Efficiency May Be Special Case of Adaptation
|Apr 24th, 2012 | Filed under: Alpha Strategies, Behavioral finance, Hedge Fund Strategies, Today's Post | By: cfaille||
Andrew Lo says, in a new paper refining a hypothesis he first presented eight years ago, that the hedge fund industry is the “Galapagos islands” of the financial globe. It is the place where the underlying evolutionary dynamic becomes most obvious.
Lo has been pressing and expanding his “Adaptive Markets Hypothesis” at least since 2004, when he wrote a paper with that phrase in its title for the Journal of Portfolio Management. The gist of it was that although the ECMH postulates individuals who “maximize expected utility and have rational expectations,” an adaptive hypothesis postulates “organisms that have been honed, through generations of natural selection, to maximize the survival of their genetic material.”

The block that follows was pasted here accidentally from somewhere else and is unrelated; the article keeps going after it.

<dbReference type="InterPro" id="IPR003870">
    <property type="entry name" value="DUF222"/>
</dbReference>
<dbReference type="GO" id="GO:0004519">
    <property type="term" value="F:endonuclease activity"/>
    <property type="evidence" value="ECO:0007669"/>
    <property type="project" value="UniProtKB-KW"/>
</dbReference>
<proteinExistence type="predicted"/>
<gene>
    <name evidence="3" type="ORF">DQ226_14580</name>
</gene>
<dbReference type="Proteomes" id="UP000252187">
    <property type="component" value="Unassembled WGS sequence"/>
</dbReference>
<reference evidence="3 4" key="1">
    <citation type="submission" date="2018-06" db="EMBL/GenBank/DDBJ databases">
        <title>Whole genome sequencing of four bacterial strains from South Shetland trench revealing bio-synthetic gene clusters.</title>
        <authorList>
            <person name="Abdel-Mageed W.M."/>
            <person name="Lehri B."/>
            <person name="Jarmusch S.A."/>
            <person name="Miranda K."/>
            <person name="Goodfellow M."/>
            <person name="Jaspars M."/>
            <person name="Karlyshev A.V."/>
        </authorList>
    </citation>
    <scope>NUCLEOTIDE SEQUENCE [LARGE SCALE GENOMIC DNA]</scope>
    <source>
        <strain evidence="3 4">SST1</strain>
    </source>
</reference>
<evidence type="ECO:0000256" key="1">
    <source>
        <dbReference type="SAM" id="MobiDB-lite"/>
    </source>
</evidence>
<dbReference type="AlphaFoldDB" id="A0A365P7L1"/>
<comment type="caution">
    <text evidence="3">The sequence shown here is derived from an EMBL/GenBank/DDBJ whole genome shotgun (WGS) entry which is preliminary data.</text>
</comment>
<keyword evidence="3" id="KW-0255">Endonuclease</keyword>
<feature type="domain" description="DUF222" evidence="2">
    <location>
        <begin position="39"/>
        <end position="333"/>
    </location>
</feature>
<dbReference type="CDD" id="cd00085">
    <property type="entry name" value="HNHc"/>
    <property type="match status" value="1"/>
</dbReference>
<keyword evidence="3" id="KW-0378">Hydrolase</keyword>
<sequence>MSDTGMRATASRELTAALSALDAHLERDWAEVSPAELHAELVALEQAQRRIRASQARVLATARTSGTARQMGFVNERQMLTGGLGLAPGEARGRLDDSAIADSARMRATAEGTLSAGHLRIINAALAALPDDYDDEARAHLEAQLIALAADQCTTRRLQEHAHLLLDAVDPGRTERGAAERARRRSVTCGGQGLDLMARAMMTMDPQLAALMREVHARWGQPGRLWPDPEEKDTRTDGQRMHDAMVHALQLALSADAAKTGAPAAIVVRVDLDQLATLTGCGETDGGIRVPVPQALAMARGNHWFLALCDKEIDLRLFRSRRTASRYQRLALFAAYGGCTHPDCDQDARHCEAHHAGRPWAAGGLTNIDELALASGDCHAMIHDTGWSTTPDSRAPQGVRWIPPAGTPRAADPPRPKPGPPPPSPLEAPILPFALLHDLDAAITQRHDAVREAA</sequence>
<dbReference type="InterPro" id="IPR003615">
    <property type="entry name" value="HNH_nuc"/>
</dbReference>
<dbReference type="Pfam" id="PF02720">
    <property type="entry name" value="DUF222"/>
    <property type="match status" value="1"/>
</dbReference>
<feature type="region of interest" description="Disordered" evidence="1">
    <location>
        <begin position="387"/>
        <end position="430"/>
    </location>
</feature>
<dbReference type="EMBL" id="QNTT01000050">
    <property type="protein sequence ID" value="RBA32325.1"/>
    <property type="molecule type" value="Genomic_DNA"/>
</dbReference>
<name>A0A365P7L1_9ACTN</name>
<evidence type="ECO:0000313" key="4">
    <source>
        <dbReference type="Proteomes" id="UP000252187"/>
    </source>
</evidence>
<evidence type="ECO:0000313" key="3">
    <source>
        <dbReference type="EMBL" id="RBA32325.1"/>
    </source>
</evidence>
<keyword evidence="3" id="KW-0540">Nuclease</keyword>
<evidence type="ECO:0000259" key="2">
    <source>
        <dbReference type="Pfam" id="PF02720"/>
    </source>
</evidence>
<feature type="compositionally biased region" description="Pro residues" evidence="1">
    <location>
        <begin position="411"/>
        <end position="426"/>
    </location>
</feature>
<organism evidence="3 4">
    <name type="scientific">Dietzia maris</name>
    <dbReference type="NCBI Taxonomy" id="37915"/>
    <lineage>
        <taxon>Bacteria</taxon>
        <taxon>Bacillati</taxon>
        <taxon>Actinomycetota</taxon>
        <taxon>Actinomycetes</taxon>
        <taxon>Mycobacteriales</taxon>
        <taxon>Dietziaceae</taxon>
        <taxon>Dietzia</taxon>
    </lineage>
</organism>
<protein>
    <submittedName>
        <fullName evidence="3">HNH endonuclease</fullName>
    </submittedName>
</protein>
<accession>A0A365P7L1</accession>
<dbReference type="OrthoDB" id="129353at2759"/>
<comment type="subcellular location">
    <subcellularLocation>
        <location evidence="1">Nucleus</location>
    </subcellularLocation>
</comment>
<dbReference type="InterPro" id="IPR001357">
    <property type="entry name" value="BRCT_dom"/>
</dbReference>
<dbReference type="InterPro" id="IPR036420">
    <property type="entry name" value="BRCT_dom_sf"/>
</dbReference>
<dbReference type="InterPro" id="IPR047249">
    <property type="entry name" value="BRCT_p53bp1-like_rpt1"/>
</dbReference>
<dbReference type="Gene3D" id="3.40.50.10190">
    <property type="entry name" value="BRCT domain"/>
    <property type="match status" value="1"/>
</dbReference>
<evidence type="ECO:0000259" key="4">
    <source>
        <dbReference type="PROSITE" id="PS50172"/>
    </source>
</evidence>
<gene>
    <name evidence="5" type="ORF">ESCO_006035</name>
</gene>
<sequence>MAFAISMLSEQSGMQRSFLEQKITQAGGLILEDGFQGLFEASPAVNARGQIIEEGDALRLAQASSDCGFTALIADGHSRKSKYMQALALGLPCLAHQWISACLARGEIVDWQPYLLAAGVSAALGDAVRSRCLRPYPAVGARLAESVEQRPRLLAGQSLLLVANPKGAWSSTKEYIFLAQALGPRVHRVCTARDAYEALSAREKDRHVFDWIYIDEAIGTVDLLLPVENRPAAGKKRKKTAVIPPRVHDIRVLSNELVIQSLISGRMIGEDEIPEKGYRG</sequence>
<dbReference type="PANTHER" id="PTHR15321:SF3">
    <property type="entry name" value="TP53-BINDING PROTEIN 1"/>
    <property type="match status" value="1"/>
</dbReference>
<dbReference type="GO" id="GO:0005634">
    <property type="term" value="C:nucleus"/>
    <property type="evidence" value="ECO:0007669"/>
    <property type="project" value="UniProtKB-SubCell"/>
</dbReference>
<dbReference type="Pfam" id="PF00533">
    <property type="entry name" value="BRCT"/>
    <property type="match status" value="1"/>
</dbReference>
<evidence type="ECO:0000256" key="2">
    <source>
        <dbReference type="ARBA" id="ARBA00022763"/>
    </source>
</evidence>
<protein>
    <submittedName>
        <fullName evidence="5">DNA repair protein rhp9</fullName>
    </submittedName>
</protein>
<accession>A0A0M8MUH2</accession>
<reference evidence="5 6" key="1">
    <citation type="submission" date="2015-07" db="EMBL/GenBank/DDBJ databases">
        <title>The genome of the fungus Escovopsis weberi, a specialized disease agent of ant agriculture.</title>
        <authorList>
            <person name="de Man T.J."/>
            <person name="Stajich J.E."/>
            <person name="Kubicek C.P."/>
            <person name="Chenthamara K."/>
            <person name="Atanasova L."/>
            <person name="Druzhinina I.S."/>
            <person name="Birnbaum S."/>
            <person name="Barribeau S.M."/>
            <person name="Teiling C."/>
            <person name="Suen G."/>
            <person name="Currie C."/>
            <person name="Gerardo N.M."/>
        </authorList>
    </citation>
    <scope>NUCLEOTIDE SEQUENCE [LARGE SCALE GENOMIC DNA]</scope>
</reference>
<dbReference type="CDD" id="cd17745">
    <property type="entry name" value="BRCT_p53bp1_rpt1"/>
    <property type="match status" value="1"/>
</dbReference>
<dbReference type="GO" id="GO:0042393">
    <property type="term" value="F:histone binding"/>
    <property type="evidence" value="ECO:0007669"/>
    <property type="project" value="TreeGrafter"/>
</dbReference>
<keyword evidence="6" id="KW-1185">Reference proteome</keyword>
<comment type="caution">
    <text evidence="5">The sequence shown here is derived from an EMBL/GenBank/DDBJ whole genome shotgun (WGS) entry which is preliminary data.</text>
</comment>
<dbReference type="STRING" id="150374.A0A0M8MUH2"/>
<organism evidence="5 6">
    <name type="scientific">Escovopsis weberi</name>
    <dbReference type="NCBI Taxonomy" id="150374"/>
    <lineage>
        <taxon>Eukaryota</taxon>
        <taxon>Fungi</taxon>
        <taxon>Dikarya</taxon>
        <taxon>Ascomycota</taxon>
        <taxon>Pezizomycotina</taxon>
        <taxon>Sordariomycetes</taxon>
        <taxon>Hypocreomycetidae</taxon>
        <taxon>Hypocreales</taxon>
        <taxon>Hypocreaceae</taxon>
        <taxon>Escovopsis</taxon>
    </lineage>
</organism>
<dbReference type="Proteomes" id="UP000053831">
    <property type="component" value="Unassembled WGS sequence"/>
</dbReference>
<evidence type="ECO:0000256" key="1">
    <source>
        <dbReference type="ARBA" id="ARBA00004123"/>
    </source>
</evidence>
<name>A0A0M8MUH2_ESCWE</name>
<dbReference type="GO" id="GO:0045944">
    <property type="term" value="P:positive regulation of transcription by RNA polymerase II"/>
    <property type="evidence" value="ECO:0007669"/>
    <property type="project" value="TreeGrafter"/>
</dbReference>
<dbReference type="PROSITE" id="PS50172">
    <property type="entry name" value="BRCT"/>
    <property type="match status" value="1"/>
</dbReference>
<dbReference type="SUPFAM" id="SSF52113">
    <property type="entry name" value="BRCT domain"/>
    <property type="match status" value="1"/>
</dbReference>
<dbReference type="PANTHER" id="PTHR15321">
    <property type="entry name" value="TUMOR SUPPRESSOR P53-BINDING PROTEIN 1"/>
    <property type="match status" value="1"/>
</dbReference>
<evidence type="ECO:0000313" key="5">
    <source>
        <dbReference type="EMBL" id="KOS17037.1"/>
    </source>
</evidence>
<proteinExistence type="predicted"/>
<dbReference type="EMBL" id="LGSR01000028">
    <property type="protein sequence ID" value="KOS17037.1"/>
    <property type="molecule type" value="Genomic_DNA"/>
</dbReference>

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Christopher Faille is a Jamesian pragmatist. William James has taught him, for example, that "you can say of a line that it runs east, or you can say that it runs west, and the line per se accepts both descriptions without rebelling at the inconsistency."